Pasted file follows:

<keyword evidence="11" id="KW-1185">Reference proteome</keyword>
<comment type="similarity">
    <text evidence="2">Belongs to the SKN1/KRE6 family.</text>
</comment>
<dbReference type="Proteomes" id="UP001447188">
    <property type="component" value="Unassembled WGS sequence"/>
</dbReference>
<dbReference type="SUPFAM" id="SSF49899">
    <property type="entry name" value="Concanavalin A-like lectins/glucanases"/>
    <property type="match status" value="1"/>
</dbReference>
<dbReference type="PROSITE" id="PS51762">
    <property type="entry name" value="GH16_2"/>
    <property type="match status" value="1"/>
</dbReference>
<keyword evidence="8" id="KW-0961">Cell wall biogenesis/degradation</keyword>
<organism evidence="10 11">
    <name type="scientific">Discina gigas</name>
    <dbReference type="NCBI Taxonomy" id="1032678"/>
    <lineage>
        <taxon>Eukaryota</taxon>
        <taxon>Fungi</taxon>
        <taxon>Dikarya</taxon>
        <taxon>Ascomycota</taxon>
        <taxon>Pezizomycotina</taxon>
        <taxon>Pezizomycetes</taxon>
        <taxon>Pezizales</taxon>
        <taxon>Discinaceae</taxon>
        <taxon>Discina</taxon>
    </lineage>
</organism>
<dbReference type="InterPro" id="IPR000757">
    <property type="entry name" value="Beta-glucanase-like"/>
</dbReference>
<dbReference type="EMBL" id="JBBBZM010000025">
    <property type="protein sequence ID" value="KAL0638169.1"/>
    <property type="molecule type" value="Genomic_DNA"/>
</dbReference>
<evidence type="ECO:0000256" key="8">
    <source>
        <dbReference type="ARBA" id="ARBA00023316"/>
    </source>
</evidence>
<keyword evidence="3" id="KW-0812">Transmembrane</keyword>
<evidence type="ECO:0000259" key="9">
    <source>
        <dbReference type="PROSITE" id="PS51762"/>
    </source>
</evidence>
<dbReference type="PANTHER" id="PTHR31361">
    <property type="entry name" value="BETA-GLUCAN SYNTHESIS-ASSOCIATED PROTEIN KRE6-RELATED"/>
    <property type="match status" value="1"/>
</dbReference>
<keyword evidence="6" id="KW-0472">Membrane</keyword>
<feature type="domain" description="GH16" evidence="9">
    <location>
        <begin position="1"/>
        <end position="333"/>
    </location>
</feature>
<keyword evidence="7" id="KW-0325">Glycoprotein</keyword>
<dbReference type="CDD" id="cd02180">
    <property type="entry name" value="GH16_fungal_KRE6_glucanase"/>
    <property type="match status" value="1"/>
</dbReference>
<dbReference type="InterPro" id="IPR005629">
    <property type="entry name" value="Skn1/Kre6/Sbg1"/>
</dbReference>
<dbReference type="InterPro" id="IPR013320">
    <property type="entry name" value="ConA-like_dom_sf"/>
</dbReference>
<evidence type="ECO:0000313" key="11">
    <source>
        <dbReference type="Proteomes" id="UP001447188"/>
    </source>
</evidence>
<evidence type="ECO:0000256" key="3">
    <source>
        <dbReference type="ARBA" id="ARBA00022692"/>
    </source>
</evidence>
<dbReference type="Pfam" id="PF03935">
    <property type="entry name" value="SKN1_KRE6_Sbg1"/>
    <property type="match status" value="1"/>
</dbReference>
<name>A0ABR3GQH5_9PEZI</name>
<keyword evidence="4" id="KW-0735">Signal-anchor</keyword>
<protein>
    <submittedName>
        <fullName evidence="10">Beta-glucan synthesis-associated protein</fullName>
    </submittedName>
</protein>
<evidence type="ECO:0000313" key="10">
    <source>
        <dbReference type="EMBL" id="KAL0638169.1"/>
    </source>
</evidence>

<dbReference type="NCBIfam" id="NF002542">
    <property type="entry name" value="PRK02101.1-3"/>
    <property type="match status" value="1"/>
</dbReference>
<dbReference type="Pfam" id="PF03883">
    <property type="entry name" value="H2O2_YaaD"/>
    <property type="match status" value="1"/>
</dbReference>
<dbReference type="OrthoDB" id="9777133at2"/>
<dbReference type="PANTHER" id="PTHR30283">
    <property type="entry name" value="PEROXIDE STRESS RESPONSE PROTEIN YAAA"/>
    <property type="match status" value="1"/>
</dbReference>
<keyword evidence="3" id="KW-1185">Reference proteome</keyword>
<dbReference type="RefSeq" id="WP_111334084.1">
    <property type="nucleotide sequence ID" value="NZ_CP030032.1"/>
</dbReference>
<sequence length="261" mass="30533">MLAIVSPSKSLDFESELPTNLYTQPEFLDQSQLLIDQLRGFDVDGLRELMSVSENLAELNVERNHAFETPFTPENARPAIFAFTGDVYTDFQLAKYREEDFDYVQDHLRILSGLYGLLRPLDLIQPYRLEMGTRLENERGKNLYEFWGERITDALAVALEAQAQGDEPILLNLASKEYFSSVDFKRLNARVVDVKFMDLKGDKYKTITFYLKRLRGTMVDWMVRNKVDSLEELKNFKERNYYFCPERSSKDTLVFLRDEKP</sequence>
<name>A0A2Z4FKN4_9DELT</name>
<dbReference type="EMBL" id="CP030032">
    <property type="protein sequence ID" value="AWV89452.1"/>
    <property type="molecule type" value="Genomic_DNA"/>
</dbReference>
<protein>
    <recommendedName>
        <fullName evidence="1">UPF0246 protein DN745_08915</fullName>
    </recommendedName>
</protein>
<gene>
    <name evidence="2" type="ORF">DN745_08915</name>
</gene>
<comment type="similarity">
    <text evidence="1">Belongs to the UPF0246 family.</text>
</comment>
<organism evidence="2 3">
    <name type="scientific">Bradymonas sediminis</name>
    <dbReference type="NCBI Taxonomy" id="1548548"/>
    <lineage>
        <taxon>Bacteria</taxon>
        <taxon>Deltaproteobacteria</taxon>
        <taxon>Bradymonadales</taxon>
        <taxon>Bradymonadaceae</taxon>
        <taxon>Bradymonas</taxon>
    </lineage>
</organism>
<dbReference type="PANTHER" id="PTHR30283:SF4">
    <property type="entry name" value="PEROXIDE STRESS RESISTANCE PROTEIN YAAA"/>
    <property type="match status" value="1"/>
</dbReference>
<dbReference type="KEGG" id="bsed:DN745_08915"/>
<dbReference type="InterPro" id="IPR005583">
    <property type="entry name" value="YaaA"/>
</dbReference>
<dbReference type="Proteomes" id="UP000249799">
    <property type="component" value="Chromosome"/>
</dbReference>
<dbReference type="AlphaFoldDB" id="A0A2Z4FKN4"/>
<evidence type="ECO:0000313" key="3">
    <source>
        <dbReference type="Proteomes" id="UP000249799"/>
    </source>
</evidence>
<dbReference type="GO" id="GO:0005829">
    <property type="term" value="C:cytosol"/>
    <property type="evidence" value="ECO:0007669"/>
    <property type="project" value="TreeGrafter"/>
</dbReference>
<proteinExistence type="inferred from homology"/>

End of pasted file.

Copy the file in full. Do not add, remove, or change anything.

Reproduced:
<keyword evidence="11" id="KW-1185">Reference proteome</keyword>
<comment type="similarity">
    <text evidence="2">Belongs to the SKN1/KRE6 family.</text>
</comment>
<dbReference type="Proteomes" id="UP001447188">
    <property type="component" value="Unassembled WGS sequence"/>
</dbReference>
<dbReference type="SUPFAM" id="SSF49899">
    <property type="entry name" value="Concanavalin A-like lectins/glucanases"/>
    <property type="match status" value="1"/>
</dbReference>
<dbReference type="PROSITE" id="PS51762">
    <property type="entry name" value="GH16_2"/>
    <property type="match status" value="1"/>
</dbReference>
<keyword evidence="8" id="KW-0961">Cell wall biogenesis/degradation</keyword>
<organism evidence="10 11">
    <name type="scientific">Discina gigas</name>
    <dbReference type="NCBI Taxonomy" id="1032678"/>
    <lineage>
        <taxon>Eukaryota</taxon>
        <taxon>Fungi</taxon>
        <taxon>Dikarya</taxon>
        <taxon>Ascomycota</taxon>
        <taxon>Pezizomycotina</taxon>
        <taxon>Pezizomycetes</taxon>
        <taxon>Pezizales</taxon>
        <taxon>Discinaceae</taxon>
        <taxon>Discina</taxon>
    </lineage>
</organism>
<dbReference type="InterPro" id="IPR000757">
    <property type="entry name" value="Beta-glucanase-like"/>
</dbReference>
<dbReference type="EMBL" id="JBBBZM010000025">
    <property type="protein sequence ID" value="KAL0638169.1"/>
    <property type="molecule type" value="Genomic_DNA"/>
</dbReference>
<evidence type="ECO:0000256" key="8">
    <source>
        <dbReference type="ARBA" id="ARBA00023316"/>
    </source>
</evidence>
<keyword evidence="3" id="KW-0812">Transmembrane</keyword>
<evidence type="ECO:0000259" key="9">
    <source>
        <dbReference type="PROSITE" id="PS51762"/>
    </source>
</evidence>
<dbReference type="PANTHER" id="PTHR31361">
    <property type="entry name" value="BETA-GLUCAN SYNTHESIS-ASSOCIATED PROTEIN KRE6-RELATED"/>
    <property type="match status" value="1"/>
</dbReference>
<keyword evidence="6" id="KW-0472">Membrane</keyword>
<feature type="domain" description="GH16" evidence="9">
    <location>
        <begin position="1"/>
        <end position="333"/>
    </location>
</feature>
<keyword evidence="7" id="KW-0325">Glycoprotein</keyword>
<dbReference type="CDD" id="cd02180">
    <property type="entry name" value="GH16_fungal_KRE6_glucanase"/>
    <property type="match status" value="1"/>
</dbReference>
<dbReference type="InterPro" id="IPR005629">
    <property type="entry name" value="Skn1/Kre6/Sbg1"/>
</dbReference>
<dbReference type="InterPro" id="IPR013320">
    <property type="entry name" value="ConA-like_dom_sf"/>
</dbReference>
<evidence type="ECO:0000313" key="11">
    <source>
        <dbReference type="Proteomes" id="UP001447188"/>
    </source>
</evidence>
<evidence type="ECO:0000256" key="3">
    <source>
        <dbReference type="ARBA" id="ARBA00022692"/>
    </source>
</evidence>
<dbReference type="Pfam" id="PF03935">
    <property type="entry name" value="SKN1_KRE6_Sbg1"/>
    <property type="match status" value="1"/>
</dbReference>
<name>A0ABR3GQH5_9PEZI</name>
<keyword evidence="4" id="KW-0735">Signal-anchor</keyword>
<protein>
    <submittedName>
        <fullName evidence="10">Beta-glucan synthesis-associated protein</fullName>
    </submittedName>
</protein>
<evidence type="ECO:0000313" key="10">
    <source>
        <dbReference type="EMBL" id="KAL0638169.1"/>
    </source>
</evidence>

<dbReference type="NCBIfam" id="NF002542">
    <property type="entry name" value="PRK02101.1-3"/>
    <property type="match status" value="1"/>
</dbReference>
<dbReference type="Pfam" id="PF03883">
    <property type="entry name" value="H2O2_YaaD"/>
    <property type="match status" value="1"/>
</dbReference>
<dbReference type="OrthoDB" id="9777133at2"/>
<dbReference type="PANTHER" id="PTHR30283">
    <property type="entry name" value="PEROXIDE STRESS RESPONSE PROTEIN YAAA"/>
    <property type="match status" value="1"/>
</dbReference>
<keyword evidence="3" id="KW-1185">Reference proteome</keyword>
<dbReference type="RefSeq" id="WP_111334084.1">
    <property type="nucleotide sequence ID" value="NZ_CP030032.1"/>
</dbReference>
<sequence length="261" mass="30533">MLAIVSPSKSLDFESELPTNLYTQPEFLDQSQLLIDQLRGFDVDGLRELMSVSENLAELNVERNHAFETPFTPENARPAIFAFTGDVYTDFQLAKYREEDFDYVQDHLRILSGLYGLLRPLDLIQPYRLEMGTRLENERGKNLYEFWGERITDALAVALEAQAQGDEPILLNLASKEYFSSVDFKRLNARVVDVKFMDLKGDKYKTITFYLKRLRGTMVDWMVRNKVDSLEELKNFKERNYYFCPERSSKDTLVFLRDEKP</sequence>
<name>A0A2Z4FKN4_9DELT</name>
<dbReference type="EMBL" id="CP030032">
    <property type="protein sequence ID" value="AWV89452.1"/>
    <property type="molecule type" value="Genomic_DNA"/>
</dbReference>
<protein>
    <recommendedName>
        <fullName evidence="1">UPF0246 protein DN745_08915</fullName>
    </recommendedName>
</protein>
<gene>
    <name evidence="2" type="ORF">DN745_08915</name>
</gene>
<comment type="similarity">
    <text evidence="1">Belongs to the UPF0246 family.</text>
</comment>
<organism evidence="2 3">
    <name type="scientific">Bradymonas sediminis</name>
    <dbReference type="NCBI Taxonomy" id="1548548"/>
    <lineage>
        <taxon>Bacteria</taxon>
        <taxon>Deltaproteobacteria</taxon>
        <taxon>Bradymonadales</taxon>
        <taxon>Bradymonadaceae</taxon>
        <taxon>Bradymonas</taxon>
    </lineage>
</organism>
<dbReference type="PANTHER" id="PTHR30283:SF4">
    <property type="entry name" value="PEROXIDE STRESS RESISTANCE PROTEIN YAAA"/>
    <property type="match status" value="1"/>
</dbReference>
<dbReference type="KEGG" id="bsed:DN745_08915"/>
<dbReference type="InterPro" id="IPR005583">
    <property type="entry name" value="YaaA"/>
</dbReference>
<dbReference type="Proteomes" id="UP000249799">
    <property type="component" value="Chromosome"/>
</dbReference>
<dbReference type="AlphaFoldDB" id="A0A2Z4FKN4"/>
<evidence type="ECO:0000313" key="3">
    <source>
        <dbReference type="Proteomes" id="UP000249799"/>
    </source>
</evidence>
<dbReference type="GO" id="GO:0005829">
    <property type="term" value="C:cytosol"/>
    <property type="evidence" value="ECO:0007669"/>
    <property type="project" value="TreeGrafter"/>
</dbReference>
<proteinExistence type="inferred from homology"/>